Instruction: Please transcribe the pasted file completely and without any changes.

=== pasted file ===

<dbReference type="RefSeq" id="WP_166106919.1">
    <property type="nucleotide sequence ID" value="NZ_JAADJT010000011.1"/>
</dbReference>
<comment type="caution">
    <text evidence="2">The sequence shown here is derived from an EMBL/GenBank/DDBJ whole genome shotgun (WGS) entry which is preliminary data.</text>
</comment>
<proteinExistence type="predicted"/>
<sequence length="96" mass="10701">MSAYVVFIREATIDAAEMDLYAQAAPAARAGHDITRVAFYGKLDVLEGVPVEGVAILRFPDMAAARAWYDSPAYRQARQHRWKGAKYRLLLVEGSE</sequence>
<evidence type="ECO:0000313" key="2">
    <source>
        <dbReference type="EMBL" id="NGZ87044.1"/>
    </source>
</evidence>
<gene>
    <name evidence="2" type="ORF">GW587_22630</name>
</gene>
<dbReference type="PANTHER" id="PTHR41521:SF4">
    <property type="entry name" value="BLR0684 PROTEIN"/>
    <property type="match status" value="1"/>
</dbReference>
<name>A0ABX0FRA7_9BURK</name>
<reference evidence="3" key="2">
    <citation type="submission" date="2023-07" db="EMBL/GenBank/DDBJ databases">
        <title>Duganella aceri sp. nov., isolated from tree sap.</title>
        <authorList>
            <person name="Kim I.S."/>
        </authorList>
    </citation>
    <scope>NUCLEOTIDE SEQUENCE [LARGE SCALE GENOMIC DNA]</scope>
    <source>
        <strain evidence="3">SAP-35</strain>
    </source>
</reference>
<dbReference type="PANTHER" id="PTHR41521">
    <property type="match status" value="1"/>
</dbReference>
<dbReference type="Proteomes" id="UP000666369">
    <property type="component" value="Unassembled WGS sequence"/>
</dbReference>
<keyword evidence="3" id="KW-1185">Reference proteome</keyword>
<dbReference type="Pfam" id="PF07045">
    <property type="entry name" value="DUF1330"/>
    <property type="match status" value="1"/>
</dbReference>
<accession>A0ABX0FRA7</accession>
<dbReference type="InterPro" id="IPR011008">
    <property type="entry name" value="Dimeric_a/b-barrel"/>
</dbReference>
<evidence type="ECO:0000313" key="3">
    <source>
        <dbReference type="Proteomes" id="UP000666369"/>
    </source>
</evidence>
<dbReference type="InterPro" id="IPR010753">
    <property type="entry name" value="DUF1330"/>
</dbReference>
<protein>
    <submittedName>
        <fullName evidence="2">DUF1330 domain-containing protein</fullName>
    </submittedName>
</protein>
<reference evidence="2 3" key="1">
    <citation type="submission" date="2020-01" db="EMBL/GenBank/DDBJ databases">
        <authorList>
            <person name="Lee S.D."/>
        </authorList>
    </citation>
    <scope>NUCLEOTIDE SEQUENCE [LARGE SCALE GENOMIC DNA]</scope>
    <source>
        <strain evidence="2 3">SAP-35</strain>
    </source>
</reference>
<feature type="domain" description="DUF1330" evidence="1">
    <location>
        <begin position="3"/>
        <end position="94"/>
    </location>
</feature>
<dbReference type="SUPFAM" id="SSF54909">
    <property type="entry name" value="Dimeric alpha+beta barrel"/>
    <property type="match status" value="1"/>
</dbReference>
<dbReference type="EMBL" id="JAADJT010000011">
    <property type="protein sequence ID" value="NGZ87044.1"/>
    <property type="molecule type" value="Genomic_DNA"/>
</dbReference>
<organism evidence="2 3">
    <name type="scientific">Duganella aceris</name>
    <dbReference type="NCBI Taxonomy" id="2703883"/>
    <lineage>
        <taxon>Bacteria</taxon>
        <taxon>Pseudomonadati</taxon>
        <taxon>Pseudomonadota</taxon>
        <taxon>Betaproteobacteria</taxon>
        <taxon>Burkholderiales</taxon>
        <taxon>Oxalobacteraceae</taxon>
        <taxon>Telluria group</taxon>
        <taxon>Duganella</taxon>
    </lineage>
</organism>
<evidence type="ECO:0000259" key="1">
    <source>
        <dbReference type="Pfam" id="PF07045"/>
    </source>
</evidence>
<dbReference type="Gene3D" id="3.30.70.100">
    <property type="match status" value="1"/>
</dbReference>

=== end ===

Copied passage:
<dbReference type="RefSeq" id="WP_166106919.1">
    <property type="nucleotide sequence ID" value="NZ_JAADJT010000011.1"/>
</dbReference>
<comment type="caution">
    <text evidence="2">The sequence shown here is derived from an EMBL/GenBank/DDBJ whole genome shotgun (WGS) entry which is preliminary data.</text>
</comment>
<proteinExistence type="predicted"/>
<sequence length="96" mass="10701">MSAYVVFIREATIDAAEMDLYAQAAPAARAGHDITRVAFYGKLDVLEGVPVEGVAILRFPDMAAARAWYDSPAYRQARQHRWKGAKYRLLLVEGSE</sequence>
<evidence type="ECO:0000313" key="2">
    <source>
        <dbReference type="EMBL" id="NGZ87044.1"/>
    </source>
</evidence>
<gene>
    <name evidence="2" type="ORF">GW587_22630</name>
</gene>
<dbReference type="PANTHER" id="PTHR41521:SF4">
    <property type="entry name" value="BLR0684 PROTEIN"/>
    <property type="match status" value="1"/>
</dbReference>
<name>A0ABX0FRA7_9BURK</name>
<reference evidence="3" key="2">
    <citation type="submission" date="2023-07" db="EMBL/GenBank/DDBJ databases">
        <title>Duganella aceri sp. nov., isolated from tree sap.</title>
        <authorList>
            <person name="Kim I.S."/>
        </authorList>
    </citation>
    <scope>NUCLEOTIDE SEQUENCE [LARGE SCALE GENOMIC DNA]</scope>
    <source>
        <strain evidence="3">SAP-35</strain>
    </source>
</reference>
<dbReference type="PANTHER" id="PTHR41521">
    <property type="match status" value="1"/>
</dbReference>
<dbReference type="Proteomes" id="UP000666369">
    <property type="component" value="Unassembled WGS sequence"/>
</dbReference>
<keyword evidence="3" id="KW-1185">Reference proteome</keyword>
<dbReference type="Pfam" id="PF07045">
    <property type="entry name" value="DUF1330"/>
    <property type="match status" value="1"/>
</dbReference>
<accession>A0ABX0FRA7</accession>
<dbReference type="InterPro" id="IPR011008">
    <property type="entry name" value="Dimeric_a/b-barrel"/>
</dbReference>
<evidence type="ECO:0000313" key="3">
    <source>
        <dbReference type="Proteomes" id="UP000666369"/>
    </source>
</evidence>
<dbReference type="InterPro" id="IPR010753">
    <property type="entry name" value="DUF1330"/>
</dbReference>
<protein>
    <submittedName>
        <fullName evidence="2">DUF1330 domain-containing protein</fullName>
    </submittedName>
</protein>
<reference evidence="2 3" key="1">
    <citation type="submission" date="2020-01" db="EMBL/GenBank/DDBJ databases">
        <authorList>
            <person name="Lee S.D."/>
        </authorList>
    </citation>
    <scope>NUCLEOTIDE SEQUENCE [LARGE SCALE GENOMIC DNA]</scope>
    <source>
        <strain evidence="2 3">SAP-35</strain>
    </source>
</reference>
<feature type="domain" description="DUF1330" evidence="1">
    <location>
        <begin position="3"/>
        <end position="94"/>
    </location>
</feature>
<dbReference type="SUPFAM" id="SSF54909">
    <property type="entry name" value="Dimeric alpha+beta barrel"/>
    <property type="match status" value="1"/>
</dbReference>
<dbReference type="EMBL" id="JAADJT010000011">
    <property type="protein sequence ID" value="NGZ87044.1"/>
    <property type="molecule type" value="Genomic_DNA"/>
</dbReference>
<organism evidence="2 3">
    <name type="scientific">Duganella aceris</name>
    <dbReference type="NCBI Taxonomy" id="2703883"/>
    <lineage>
        <taxon>Bacteria</taxon>
        <taxon>Pseudomonadati</taxon>
        <taxon>Pseudomonadota</taxon>
        <taxon>Betaproteobacteria</taxon>
        <taxon>Burkholderiales</taxon>
        <taxon>Oxalobacteraceae</taxon>
        <taxon>Telluria group</taxon>
        <taxon>Duganella</taxon>
    </lineage>
</organism>
<evidence type="ECO:0000259" key="1">
    <source>
        <dbReference type="Pfam" id="PF07045"/>
    </source>
</evidence>
<dbReference type="Gene3D" id="3.30.70.100">
    <property type="match status" value="1"/>
</dbReference>